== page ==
How Single Malt Whisky is made.

Made at 1 distillery
Uses malted barley
Made in copper pot stills
Bottled at min. 40% ABV
Single Malt Whisky

Matured min. 3 years

Single Malt Whisky is nothing more and nothing less than 100% barley, water and yeast put together and produced into sugar, so the sugar can turn into alcohol while distilled, and then the evaporated alcohol is contained and the “new make spirit” is made. 

But then it can’t call itself whisky just yet. 

By Scottish law the produced new make spirit can call itself whisky if they follow these strict rules:

  • Is produced from 100% barley (can be different strains of barley)
  • All or partly malted barely.
  • Mostly fermented under the influence of yeast. 
  • Been distilled twice for maximum of 94.8%. 
  • Must be at least 3 years and a day old.
  • Matured in wooden cask that contain not more than 700 lites.
  • Bottled with a alcohol percentage with a minimal of 40% ABV.  
  • Only comes from that specific distillery. 

Only then after all these regulations the distillery can call its spirit, Single Malt Whisky. 

But how is it made then?

I will explain this below. 



There would be no whisky without water. That’s why the site of a distillery is often determined by the discovery of a pure source, like a spring or mountain stream. In addition to forming a large portion of the finished product, water is essential to whisky production.

Water encourages the barley to germinate during the malting process and is added at the mashing stage to extract the sugars and make the wort. Distilleries also need cold water to condense the vapours back into a liquid.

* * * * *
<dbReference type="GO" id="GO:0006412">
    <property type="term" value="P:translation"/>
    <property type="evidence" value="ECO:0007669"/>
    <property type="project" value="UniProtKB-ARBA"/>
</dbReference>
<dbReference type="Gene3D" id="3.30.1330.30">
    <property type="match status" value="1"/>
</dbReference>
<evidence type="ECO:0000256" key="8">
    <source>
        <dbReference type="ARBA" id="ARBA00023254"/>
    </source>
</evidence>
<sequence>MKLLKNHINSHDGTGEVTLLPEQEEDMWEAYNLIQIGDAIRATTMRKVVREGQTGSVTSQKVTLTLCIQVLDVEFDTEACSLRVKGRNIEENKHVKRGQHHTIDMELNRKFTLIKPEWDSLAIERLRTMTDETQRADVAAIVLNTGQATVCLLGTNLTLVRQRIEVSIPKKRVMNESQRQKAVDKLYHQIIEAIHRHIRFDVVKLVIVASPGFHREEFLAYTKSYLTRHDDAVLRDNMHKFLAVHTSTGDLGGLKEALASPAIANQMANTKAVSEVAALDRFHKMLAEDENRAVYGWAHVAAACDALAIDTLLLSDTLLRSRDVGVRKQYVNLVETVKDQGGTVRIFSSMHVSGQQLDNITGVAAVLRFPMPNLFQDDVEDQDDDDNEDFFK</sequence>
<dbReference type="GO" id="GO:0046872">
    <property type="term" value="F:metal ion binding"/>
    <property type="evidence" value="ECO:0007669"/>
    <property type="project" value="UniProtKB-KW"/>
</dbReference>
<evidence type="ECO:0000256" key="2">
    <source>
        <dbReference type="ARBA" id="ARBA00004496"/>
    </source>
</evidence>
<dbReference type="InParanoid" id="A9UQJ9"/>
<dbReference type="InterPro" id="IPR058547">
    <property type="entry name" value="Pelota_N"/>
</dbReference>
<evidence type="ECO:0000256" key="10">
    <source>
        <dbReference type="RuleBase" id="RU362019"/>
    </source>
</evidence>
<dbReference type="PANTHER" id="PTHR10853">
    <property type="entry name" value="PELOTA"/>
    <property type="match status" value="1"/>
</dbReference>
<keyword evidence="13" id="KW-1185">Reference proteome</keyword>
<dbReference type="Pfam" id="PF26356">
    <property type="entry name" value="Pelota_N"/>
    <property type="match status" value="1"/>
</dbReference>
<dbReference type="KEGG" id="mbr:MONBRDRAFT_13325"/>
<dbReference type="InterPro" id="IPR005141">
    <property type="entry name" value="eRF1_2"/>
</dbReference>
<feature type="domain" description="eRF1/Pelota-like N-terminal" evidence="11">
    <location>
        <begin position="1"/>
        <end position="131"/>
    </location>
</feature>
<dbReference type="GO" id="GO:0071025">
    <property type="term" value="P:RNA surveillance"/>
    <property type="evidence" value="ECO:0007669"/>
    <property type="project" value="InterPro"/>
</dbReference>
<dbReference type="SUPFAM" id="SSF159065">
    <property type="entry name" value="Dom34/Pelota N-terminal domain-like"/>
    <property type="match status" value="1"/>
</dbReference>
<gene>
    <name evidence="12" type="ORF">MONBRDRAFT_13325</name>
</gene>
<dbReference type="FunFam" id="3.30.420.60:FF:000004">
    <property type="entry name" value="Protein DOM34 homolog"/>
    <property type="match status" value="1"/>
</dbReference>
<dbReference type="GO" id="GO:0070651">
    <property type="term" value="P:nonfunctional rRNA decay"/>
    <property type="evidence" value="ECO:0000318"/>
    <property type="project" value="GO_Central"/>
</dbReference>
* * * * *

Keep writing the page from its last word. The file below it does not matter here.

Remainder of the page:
Some whiskies also benefit from the addition of a little water in the glass, releasing flavours which might otherwise be masked by notes of peat or brine. The water used in the process must be potable and free from contaminants, high levels of minerals and organic matter. When it comes to production, the distillery needs its water source to be a constant, high-volume supply and – ideally – at a regular temperature for condensing the distilled vapours.

Malting the barley


A distillery will get its barley from a supplier and stores it in a silo. 

Since the 70’s malting mostly takes place outside the distillery. There are some distilleries (Springbank, Highland Park, Balvenie, Bowmore, BenRiach) that produces their own malted barley with long and big malting floors. 

Don’t forget that all the barley that’s being mashed and distilled needs to be washed and dried over these floors for them to germinate. 

Washing the barley is done in big vates called steeps. This is been done three times, during this process oxygen is added for a period of serval hours. This helps the grain to obsorbe the water more quickly. This can take from one to three days depending on the size of the grain. 

When the barley have a water content of around 45% due socking, its layed out on the malting floor and spread evenly. 


How to achieve germination?


The wet barley will be spread onto the malting floors to dry. its takes about four to five day for the barley to start germinate.  

The diastase-enzyme in the barley will activate and will sprout. This will mean it will be tricked into sprouting and growing. 

Back in the days the barley needs to turn over by hand by maltmen with a malt racks or malt shiels.

This so the heat is evenly distributed. 

years ago, some mailmen would develop a strain injury known as monkey shoulder.  Nowadays they use a machine to turn over the barley. 

If the sprouting of the grain is about 1/3 of the grain the process is stopped. The grain as it is now is called green malt. 

Whisky fact: "Today barley is grown in many countries in the temperate zone. For a long time now, the Scottish barley production hasn’t been able to meet the demand for whisky. That's why Scotland imports parts of their barley but also finished barley malt from other countries such as for example Germany."